In my last blog, I raised the question of how it is possible for fiction to reveal more truth than non-fiction--how things that never happened can be made to feel more real than, well, reality.
While acknowledging that I have no answer, my working hypothesis is rooted in a writer’s need to explore those things which he or she are driven to understand but, for an assortment of reasons, cannot yet comprehend. Why then, you might ask, would a person write instead of doing medical research? Or become an astrophysicist? There are millions of things we don’t understand about medicine, the human organism, the formation of the universe, etc. If the writer’s compulsion comes from a lack of understanding, why not try to understand those things?
Because they lack an emotional and psychological component. Writers are often designated as “right-brain” types, more prone to creativity and less inclined toward logic, numbers and critical thinking. To take a simple illustration, take two people sitting in Houston, Texas. One is a woman, a writer, and the other is a man who works in the space program. The man’s job is to calculate the precise orbit of a manned spacecraft to enable it to dock with the international space station. He does not care what is going through the astronaut's mind, whether the pilot is happy in his marriage, or whether a severely ill child at home is diverting the astronaut’s attention, all of which engage the writer sitting at her desk a few miles away. Put the space program employee at the writer’s desk, and he will stare at a blank page for hours. Put the writer at his desk in the Johnson Space Center, and the manned spacecraft will miss the international space station by two million miles.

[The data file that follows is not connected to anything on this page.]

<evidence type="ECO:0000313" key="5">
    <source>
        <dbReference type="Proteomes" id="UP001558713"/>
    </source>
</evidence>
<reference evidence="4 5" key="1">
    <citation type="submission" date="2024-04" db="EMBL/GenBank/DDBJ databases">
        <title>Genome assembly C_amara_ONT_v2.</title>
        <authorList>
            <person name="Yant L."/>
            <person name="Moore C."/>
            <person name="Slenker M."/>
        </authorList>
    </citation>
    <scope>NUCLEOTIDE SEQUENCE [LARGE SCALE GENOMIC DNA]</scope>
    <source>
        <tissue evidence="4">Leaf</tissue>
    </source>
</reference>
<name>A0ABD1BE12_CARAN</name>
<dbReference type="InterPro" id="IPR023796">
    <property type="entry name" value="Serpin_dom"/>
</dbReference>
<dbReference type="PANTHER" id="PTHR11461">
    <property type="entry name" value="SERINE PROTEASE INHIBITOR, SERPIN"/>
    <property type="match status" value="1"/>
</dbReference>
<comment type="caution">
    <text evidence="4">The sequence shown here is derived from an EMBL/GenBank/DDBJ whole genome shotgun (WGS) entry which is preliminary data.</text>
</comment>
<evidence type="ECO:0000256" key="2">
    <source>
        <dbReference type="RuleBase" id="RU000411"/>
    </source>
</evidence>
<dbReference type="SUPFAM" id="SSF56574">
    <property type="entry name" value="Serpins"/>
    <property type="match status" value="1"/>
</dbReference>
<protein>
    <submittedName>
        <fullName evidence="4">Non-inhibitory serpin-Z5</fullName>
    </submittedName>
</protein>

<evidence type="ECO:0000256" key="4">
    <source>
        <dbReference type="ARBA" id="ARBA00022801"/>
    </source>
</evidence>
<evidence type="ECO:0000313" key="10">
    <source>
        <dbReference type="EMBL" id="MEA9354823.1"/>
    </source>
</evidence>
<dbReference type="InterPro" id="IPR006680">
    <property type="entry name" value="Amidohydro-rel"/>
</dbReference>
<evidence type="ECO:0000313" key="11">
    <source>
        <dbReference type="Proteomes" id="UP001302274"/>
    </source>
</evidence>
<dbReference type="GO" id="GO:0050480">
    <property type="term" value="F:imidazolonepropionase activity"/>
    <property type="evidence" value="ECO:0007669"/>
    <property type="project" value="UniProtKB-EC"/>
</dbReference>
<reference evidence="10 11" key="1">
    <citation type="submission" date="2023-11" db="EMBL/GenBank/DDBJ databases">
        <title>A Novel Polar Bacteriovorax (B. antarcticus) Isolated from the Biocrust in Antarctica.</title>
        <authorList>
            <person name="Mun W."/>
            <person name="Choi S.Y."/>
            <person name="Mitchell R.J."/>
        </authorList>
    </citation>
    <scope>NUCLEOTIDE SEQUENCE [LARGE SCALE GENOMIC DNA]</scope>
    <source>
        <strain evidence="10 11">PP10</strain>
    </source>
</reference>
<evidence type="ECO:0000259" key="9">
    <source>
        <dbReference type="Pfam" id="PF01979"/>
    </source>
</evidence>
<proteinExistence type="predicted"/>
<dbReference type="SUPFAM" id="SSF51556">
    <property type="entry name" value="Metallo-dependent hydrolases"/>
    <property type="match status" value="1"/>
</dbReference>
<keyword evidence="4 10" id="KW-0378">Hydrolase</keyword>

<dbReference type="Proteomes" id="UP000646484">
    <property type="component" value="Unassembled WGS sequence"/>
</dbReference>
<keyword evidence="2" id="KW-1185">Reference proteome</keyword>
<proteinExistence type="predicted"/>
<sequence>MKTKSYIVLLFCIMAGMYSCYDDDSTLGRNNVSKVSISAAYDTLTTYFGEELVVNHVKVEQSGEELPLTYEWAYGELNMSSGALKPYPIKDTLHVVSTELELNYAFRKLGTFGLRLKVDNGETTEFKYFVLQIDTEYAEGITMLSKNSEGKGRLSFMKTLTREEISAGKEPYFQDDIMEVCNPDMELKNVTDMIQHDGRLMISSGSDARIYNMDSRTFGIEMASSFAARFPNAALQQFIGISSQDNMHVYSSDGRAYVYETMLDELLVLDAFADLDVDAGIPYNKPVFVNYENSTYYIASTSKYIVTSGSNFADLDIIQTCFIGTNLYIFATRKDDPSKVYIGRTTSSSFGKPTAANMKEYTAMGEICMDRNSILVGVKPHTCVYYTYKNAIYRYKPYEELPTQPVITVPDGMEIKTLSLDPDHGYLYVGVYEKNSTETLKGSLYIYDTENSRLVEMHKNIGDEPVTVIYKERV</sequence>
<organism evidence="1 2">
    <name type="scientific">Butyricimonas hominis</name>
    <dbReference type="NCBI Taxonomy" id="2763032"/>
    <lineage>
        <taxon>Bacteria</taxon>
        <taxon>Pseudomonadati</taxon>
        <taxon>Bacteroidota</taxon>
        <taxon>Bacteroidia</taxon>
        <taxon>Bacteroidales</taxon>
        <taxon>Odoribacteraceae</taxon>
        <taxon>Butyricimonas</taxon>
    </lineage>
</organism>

But, you will observe, the two people in the example have been trained to do their respective jobs. The woman has an MFA and the man a Ph.D. True, but their underlying inspirations drove them to those degrees, and those degrees incorporated their respective interests.
There is another component of the woman’s inquiry that is lacking in the man’s. She will want to confront the moral choices facing the astronaut--should he have gone on this mission with his marriage teetering, a sick child at home, and his attention diverted? Did his decision imperil the rest of the crew?
For some writers, and I suppose that includes me, moral, ethical and personal dilemmas sometimes require 400 pages to sort out. I confronted such dilemmas in writing A Southern Girl. I loved my boys, loved my wife, and loved my parents. How much of my initial resistance to the adoption stemmed from unwillingness to upset my folks? Was that really it, or did my heart-of-hearts fear I would not be able to embrace a child unrelated to me by blood or heritage like I embraced my sons? Wasn’t the best way to avoid that risk to stop the adoption before there was ever a child identified with it--before that photo and dossier arrived from Korea?
Of course, by the time I wrote the book, I had landed safely on the far shore of most of these concerns. I embraced her as I had embraced my boys, and at times a little more so. Why? Because daughters are special to dads, for one. Second, I knew the odds she had overcome to get to us, and I admired her for beating those odds. From the safety of the far shore, the writer can ask “what if,” and often that leads to a novel worth reading.
But even the worthiest novel needs a publisher, and how this one came to be published by Story River Books is the topic for the next blog.